Criminal Procedure: Miranda Revisited: United States v. Rogers, Lawyer’s Weekly No. 01-247-11.
Summary Rule: The 1st Circuit Court of Appeals (Souter, J. sitting by designation) held that police violated a suspect’s rights when they questioned him in his house without giving him the warnings required by Miranda v. Arizona.
Practice Pointer: In determining whether a defendant was “in custody” outside a police station, for the purposes of triggering Miranda, counsel should look to: (1) Influence on the defendant by a superior (such as higher-ranking officer or maybe even boss); (2) whether the defendant was explicitly informed that he was free to leave (even if he was in his own house); and (3) whether the defendant was in the location through his own volition and (4) whether the defendant chose the location.
Justice Souter authored this opinion. It should be noted that Souter also wrote the plurality opinion in Missouri v. Seibert, 542 U.S. 600 (2004), a Supreme Court case that held so-called midstream Miranda warnings rendered a defendant’s subsequent statements inadmissible and violated the defendant’s 5th Amendment rights. Midstream Miranda warnings was the practice where police first obtained an inadmissible confession without giving the warnings, then issued the warnings, and obtained a second confession.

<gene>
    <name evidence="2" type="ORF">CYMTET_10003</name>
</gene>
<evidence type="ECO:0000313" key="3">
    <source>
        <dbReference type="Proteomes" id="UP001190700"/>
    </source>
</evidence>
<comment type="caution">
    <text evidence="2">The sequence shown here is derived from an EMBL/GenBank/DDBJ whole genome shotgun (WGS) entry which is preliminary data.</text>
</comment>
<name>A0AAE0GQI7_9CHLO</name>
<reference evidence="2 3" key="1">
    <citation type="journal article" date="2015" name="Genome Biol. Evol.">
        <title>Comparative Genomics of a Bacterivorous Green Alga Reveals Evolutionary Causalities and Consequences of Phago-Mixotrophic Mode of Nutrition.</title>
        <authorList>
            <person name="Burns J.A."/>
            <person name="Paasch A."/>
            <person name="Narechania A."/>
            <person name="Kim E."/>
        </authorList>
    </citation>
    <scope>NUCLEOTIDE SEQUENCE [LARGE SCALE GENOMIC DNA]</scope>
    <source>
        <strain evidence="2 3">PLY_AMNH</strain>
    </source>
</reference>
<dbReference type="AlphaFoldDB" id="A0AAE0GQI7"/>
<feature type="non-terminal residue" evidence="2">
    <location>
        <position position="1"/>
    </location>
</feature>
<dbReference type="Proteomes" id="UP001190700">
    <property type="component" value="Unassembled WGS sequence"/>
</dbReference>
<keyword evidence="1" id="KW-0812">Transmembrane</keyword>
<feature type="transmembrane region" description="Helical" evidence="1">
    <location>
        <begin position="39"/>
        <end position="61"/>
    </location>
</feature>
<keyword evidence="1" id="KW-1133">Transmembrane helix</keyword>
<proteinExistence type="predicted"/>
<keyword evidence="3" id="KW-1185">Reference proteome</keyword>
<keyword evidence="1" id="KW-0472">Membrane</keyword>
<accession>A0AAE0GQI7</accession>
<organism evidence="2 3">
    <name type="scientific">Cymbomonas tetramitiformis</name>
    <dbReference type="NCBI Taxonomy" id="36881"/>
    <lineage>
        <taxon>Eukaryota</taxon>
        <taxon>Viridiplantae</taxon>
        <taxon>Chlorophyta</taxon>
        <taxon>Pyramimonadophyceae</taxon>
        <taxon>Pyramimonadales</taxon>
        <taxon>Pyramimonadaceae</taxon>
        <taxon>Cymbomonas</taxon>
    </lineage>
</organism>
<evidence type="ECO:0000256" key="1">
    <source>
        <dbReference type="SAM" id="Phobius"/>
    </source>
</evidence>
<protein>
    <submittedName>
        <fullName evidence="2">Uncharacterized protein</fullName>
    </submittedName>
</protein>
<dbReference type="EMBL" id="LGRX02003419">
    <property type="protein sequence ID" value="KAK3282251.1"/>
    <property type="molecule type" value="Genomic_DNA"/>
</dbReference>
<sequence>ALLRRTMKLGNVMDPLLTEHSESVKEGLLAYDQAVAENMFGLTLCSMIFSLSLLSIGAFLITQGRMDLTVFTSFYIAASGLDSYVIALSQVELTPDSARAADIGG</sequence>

The case arose when a personal computer the defendant sold was found to contain child pornography. After the buyer notified local police, state authorities obtained a warrant to search the defendant’s home—and made specific plans to search the home when the defendant, a decommissioned naval officer, was on duty at the naval station. After being notified by the Naval Criminal Investigative Service, the defendant’s commanding officer ordered the defendant to go home, where another officer reassured him he would not be arrested. In response to questioning inside the home, the defendant eventually admitted to possessing the pornography and, after being interviewed for 50 minutes, was asked to come to the police station for formal questioning. There the defendant was told he was free to leave—but received his Miranda warnings.
In addressing the defendant’s motion to suppress, Souter held that the Defendant was “in custody” (and therefore entitled to Miranda warnings) because: (1) the Defendant was under the influence of the superior officers; (2) the defendant receiver no notification that he was free to leave; and, most significantly, (3) the military made certain that the defendant did not voluntary confront the police with the free choice of where to be. Souter, ever the Miranda advocate, noted: “[Defendant] was in the situation that Miranda was meant to address, where the line between voluntary and involuntary response is at least so blurred that the Fifth Amendment guarantee is in jeopardy.”
Wassem M. Amin